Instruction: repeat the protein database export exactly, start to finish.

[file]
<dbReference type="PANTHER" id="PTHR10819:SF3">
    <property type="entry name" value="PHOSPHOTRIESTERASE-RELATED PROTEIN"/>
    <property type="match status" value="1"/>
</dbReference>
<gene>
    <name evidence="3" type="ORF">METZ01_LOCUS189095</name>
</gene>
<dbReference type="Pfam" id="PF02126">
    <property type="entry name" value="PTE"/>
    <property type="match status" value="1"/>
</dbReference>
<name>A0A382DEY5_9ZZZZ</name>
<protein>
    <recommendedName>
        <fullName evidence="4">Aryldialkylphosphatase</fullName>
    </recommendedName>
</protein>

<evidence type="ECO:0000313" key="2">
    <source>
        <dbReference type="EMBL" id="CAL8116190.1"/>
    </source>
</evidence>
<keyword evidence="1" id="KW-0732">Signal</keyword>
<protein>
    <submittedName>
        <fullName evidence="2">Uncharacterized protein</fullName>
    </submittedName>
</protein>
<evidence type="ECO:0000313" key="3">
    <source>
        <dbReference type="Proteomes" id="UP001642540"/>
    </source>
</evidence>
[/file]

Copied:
<dbReference type="PANTHER" id="PTHR10819:SF3">
    <property type="entry name" value="PHOSPHOTRIESTERASE-RELATED PROTEIN"/>
    <property type="match status" value="1"/>
</dbReference>
<gene>
    <name evidence="3" type="ORF">METZ01_LOCUS189095</name>
</gene>
<dbReference type="Pfam" id="PF02126">
    <property type="entry name" value="PTE"/>
    <property type="match status" value="1"/>
</dbReference>
<name>A0A382DEY5_9ZZZZ</name>
<protein>
    <recommendedName>
        <fullName evidence="4">Aryldialkylphosphatase</fullName>
    </recommendedName>
</protein>

<evidence type="ECO:0000313" key="2">
    <source>
        <dbReference type="EMBL" id="CAL8116190.1"/>
    </source>
</evidence>
<keyword evidence="1" id="KW-0732">Signal</keyword>
<protein>
    <submittedName>
        <fullName evidence="2">Uncharacterized protein</fullName>
    </submittedName>
</protein>
<evidence type="ECO:0000313" key="3">
    <source>
        <dbReference type="Proteomes" id="UP001642540"/>
    </source>
</evidence>